Good news out of Africa - Ghana Bamboo Bikes

Ghana Bamboo Bikes

Creating jobs in rural Ghana whilst benefiting the environment

In a new monthly series, First Car Rental will be showcasing the entrepreneurial spirit coming out of Africa.

These articles will showcase individuals, communities and small businesses in Africa that through earth-friendly, community-orientated initiatives, are making the world a better place.

First up is the non-profit Ghana Bamboo Bikes Initiative.

About Ghana Bamboo Bikes

Seven years ago, Ghanian university graduate, Bernice Dapaah, decided against joining her fellow graduates in the almost-futile search for a job in the depressed Ghanian economy. Instead, she joined forces with a handful of engineering students to find an innovative, sustainable and environmentally-friendly solution to the poverty facing Ghana's Bamboo farmers and youth.

  • And so, the Ghana Bamboo Bikes Initiative was born.

Ghana Bamboo Bikes

Ghana Bamboo Bikes is a social enterprise based in Kumasi, southern Ghana, where strong, lightweight and durable bikes are being manufactured out of bamboo and built by an ever-growing team of young people specially trained for the role. The bamboo bikes are sold locally, and are also exported to the US and Europe.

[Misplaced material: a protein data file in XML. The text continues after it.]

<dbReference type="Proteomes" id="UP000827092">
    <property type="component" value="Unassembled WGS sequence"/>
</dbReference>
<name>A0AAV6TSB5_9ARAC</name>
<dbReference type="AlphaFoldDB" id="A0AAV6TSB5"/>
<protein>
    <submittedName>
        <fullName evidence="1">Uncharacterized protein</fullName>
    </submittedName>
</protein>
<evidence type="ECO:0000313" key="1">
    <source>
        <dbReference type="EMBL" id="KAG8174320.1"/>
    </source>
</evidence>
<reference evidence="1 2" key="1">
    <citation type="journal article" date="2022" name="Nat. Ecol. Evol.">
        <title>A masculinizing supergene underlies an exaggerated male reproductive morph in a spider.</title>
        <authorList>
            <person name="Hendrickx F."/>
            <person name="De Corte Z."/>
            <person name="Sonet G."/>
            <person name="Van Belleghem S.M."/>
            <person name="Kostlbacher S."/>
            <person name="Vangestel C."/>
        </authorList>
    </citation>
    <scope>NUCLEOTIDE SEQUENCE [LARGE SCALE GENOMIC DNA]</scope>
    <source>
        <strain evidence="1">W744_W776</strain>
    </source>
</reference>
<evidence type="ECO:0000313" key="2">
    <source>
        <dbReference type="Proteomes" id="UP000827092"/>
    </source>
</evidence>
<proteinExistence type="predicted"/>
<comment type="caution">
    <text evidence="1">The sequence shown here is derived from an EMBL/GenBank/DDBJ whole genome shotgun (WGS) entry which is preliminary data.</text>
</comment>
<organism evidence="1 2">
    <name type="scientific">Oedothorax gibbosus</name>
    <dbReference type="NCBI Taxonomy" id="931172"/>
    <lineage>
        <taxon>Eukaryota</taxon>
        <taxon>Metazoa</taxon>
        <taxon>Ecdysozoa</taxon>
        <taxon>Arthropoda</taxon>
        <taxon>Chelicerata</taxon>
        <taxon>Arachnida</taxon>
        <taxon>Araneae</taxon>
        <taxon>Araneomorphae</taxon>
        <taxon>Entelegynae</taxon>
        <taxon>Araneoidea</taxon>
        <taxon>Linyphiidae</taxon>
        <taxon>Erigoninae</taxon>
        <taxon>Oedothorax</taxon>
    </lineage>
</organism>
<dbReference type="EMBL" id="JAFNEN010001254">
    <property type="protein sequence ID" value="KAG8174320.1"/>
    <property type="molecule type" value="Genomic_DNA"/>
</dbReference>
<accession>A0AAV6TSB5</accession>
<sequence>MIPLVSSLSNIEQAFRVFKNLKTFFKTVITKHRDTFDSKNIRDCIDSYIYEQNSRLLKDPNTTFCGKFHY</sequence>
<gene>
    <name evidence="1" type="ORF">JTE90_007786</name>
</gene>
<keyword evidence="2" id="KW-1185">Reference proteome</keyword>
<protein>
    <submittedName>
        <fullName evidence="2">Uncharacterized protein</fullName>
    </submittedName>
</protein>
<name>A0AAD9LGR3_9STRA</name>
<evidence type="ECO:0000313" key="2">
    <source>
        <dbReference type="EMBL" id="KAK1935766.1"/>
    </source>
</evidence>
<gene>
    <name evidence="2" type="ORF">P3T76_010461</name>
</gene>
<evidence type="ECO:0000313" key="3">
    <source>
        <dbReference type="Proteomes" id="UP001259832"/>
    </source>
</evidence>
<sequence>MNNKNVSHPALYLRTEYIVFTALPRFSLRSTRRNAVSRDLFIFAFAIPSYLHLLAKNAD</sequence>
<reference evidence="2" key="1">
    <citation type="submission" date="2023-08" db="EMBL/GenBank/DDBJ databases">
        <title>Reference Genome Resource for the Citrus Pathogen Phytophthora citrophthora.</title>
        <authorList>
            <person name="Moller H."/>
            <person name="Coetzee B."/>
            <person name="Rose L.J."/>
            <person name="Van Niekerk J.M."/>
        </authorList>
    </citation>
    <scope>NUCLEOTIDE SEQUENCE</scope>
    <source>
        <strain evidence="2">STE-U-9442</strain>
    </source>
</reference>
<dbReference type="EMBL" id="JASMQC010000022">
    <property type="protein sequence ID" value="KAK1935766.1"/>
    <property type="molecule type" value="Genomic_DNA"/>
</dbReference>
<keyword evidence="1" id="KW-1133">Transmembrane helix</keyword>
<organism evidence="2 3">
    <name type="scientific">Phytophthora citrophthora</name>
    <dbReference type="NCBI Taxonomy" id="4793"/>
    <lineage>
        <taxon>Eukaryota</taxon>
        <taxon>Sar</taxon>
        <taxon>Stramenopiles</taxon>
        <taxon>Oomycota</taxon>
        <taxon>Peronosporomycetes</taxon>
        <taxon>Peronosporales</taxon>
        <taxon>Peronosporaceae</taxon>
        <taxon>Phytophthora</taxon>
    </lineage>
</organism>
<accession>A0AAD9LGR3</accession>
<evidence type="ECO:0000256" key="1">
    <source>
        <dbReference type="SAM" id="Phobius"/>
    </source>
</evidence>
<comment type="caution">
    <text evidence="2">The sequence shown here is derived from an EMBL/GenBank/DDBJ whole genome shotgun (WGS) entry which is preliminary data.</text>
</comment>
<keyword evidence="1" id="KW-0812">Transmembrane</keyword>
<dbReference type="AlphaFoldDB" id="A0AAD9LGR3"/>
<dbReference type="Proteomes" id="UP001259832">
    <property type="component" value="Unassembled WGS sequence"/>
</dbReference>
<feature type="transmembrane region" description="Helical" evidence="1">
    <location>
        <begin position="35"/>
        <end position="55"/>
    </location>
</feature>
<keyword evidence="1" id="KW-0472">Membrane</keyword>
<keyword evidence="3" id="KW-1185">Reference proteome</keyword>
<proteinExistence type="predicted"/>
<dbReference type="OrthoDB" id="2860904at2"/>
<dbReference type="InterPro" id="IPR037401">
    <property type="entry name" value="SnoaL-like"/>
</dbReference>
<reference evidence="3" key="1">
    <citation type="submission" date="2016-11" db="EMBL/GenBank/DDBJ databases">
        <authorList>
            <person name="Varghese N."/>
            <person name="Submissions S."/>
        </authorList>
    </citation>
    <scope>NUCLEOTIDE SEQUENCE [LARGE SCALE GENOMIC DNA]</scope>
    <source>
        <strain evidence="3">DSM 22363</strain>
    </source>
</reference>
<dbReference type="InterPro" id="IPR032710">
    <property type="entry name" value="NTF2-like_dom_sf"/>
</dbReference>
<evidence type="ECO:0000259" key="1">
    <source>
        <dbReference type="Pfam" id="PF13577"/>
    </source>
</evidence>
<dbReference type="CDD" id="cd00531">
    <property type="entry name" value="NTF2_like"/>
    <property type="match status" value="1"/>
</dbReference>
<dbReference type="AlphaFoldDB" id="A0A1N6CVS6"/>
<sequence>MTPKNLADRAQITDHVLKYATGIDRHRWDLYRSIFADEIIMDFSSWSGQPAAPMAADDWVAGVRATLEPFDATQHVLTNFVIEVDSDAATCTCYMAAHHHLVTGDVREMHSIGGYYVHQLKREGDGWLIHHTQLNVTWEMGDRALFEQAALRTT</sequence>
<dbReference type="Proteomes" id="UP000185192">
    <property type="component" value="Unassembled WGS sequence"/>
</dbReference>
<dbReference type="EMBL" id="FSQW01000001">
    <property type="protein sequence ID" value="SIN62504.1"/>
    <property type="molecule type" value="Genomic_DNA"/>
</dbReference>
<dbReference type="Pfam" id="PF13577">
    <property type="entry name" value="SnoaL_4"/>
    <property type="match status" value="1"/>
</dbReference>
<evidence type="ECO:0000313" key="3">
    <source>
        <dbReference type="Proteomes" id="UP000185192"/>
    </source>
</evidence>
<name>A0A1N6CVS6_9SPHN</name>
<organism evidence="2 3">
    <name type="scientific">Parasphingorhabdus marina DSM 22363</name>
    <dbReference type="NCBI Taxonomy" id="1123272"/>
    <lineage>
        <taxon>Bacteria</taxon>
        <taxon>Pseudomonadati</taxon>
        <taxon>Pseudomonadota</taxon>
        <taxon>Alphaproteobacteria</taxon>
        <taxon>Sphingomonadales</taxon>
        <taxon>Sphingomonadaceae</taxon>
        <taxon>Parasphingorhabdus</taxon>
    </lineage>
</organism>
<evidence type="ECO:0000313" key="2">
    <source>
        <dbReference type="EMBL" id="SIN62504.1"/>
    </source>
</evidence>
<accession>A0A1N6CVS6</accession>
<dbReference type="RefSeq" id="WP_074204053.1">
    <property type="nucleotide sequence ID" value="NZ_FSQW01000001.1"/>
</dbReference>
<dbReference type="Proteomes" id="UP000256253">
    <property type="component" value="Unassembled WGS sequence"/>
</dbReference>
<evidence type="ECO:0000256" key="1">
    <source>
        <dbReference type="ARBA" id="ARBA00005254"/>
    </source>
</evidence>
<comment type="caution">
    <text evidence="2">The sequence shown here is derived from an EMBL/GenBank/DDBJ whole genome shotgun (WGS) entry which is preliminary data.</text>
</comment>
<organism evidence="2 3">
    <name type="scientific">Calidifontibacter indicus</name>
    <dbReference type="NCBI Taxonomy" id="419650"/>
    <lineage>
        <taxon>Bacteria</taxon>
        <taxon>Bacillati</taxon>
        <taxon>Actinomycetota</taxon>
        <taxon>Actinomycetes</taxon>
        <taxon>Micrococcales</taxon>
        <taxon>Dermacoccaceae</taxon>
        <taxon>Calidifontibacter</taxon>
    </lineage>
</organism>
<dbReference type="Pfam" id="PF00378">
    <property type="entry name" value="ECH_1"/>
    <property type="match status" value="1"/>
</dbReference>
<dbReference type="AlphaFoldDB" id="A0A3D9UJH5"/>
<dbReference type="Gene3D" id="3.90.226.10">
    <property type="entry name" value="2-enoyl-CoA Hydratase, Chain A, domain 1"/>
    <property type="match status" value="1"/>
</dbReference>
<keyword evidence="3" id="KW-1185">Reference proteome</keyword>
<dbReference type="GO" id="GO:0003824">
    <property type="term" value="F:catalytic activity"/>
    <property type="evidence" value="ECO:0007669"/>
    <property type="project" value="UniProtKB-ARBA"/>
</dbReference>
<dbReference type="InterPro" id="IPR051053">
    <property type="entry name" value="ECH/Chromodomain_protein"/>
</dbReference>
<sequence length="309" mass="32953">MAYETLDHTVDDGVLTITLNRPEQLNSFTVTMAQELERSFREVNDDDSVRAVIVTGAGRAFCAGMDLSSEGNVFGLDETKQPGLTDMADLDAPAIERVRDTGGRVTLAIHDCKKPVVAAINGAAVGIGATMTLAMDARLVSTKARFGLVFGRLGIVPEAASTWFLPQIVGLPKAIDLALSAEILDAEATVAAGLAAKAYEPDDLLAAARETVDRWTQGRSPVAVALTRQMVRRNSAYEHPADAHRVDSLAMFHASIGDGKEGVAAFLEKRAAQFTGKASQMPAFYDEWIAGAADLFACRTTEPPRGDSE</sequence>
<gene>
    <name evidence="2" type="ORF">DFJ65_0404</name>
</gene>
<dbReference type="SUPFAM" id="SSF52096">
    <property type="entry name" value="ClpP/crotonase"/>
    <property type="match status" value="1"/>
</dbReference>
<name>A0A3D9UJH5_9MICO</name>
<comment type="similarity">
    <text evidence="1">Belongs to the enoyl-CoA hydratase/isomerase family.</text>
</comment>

The initiative has impressive green credentials: not only are the bikes an affordable, environmentally-sound transport alternative, but bamboo is fast-growing, produces up to 35% more oxygen than other trees, and helps to prevent soil erosion, a big problem in Ghana.

Unlike steel and carbon fibre bikes, bamboo bikes require significantly less electricity to produce, and are easily recycled. Bamboo is also five times stronger than steel - in China they use it for scaffolding.

Ghana's Eco-friendly Bamboo Bikes

Currently, Ghana Bamboo Bikes employs 35 people to make the bikes and is in the process of establishing two new factories in rural Ghana that will employ a further 50 young people. The idea is that each employee, once trained, can train and employ five or six others, meaning the bikes can be produced on a small scale all over Ghana.

Says Dapaah, "My favourite part of the job is when I go to the workshop to see our youth and know they are able to earn a living. I feel so happy when I see we have been able to create a bit of laughter for them."

To find out more, visit the Ghana Bamboo Bikes Initiative website here.

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